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Global housing shortages are crushing immigration-fuelled growth

In many developed countries, a reliable engine for economic expansion is showing signs of strain. For years, the steady flow of immigrants has helped countries like Canada, Australia, and the U.K. counteract the economic challenges posed by aging populations and declining birth rates. However, this trend is encountering a significant obstacle: a severe shortage of housing.

As borders reopened post-pandemic, a surge of newcomers collided with a chronic lack of homes to accommodate them. While Canada and Australia have managed to avoid recessions since the onset of COVID-19, their citizens haven't been spared from deep per-capita downturns, eroding living standards. Similarly, the U.K. faced a milder recession on paper, but per-person measurements revealed a deeper and more prolonged economic slump.

Exclusive analysis by Bloomberg Economics found that thirteen developed economies were in per-capita recessions by the end of the previous year. While various factors contribute to this, such as a shift towards less productive service jobs, housing shortages and associated cost-of-living pressures emerge as common denominators.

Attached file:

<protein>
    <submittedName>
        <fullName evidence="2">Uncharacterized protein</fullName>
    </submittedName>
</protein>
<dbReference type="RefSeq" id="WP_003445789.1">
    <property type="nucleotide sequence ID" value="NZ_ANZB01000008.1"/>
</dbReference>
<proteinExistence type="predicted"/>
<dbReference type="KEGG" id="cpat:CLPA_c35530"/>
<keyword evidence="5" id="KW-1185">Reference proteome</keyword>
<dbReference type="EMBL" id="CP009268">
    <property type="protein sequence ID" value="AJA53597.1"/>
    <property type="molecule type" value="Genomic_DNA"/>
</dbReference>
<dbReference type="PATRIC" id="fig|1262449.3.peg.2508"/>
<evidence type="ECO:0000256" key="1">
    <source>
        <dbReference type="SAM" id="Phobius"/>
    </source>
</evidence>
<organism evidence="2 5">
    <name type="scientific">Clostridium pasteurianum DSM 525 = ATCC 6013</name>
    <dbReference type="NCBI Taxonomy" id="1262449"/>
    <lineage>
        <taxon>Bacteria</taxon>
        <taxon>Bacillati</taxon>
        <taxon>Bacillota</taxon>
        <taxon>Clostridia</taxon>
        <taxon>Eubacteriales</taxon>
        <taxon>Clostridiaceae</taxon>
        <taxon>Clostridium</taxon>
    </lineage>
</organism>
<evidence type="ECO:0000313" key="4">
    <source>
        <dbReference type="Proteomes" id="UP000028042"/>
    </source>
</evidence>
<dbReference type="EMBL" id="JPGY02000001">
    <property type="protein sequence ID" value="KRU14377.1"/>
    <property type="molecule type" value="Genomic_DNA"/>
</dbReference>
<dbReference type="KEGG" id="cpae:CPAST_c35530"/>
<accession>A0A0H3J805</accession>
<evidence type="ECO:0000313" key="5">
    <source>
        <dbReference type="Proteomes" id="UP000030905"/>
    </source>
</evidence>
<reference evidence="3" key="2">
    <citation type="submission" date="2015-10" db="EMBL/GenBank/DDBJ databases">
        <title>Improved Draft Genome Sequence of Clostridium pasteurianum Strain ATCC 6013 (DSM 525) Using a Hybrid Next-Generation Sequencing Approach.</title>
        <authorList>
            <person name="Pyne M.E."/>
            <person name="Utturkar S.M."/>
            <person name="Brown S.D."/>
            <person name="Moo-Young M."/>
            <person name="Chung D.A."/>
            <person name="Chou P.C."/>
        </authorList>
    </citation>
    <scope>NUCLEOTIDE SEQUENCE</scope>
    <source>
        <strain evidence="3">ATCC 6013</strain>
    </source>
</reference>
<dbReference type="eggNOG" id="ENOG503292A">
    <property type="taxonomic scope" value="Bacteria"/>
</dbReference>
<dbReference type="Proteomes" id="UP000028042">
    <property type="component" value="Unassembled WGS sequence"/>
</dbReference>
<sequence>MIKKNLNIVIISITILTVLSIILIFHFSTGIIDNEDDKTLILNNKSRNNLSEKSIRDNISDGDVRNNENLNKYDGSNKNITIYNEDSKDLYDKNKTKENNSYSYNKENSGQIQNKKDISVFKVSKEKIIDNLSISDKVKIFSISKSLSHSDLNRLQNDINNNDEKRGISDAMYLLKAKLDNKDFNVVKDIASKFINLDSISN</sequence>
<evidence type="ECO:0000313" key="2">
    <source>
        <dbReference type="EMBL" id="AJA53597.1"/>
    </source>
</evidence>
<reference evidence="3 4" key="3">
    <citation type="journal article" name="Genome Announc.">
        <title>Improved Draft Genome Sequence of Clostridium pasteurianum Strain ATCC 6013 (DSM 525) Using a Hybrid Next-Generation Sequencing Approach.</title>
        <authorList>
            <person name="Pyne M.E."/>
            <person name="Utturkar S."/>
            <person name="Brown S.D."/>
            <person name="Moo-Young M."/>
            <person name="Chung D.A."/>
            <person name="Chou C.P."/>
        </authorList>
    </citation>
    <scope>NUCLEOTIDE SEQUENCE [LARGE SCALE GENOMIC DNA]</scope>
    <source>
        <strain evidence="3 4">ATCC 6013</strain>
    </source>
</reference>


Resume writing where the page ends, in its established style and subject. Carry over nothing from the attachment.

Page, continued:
Despite these challenges, the immigration-driven economic model isn't entirely doomed. For instance, Australia has seen approximately one million people, equivalent to 3.7 percent of its population since June 2022, addressing labor shortages in key sectors like hospitality, aged care, and agriculture. Similarly, the U.K. has relied on arrivals from regions like Ukraine and Hong Kong to fill workforce gaps post-Brexit.

However, skills shortages persist across these economies, necessitating more workers rather than fewer. This influx, though, strains housing availability and exacerbates cost-of-living pressures. In Canada, for instance, despite record population growth, housing supply struggles to keep pace, leading to soaring prices and rental costs.

The Canadian government, recognizing the strain, has scaled back immigration ambitions, aiming to reduce the population growth of temporary residents over the next three years. Similar challenges are mirrored in Australia, where efforts to boost migration exacerbate housing crises and economic fragility.

In Europe, countries like Germany and the U.K. grapple with per-capita recessions amid rising political tensions over immigration and housing shortages. These issues highlight the delicate balance between immigration-driven growth and sustainable economic development, underscoring the need for comprehensive policy measures to address housing affordability and bolster living standards for both newcomers and existing populations.



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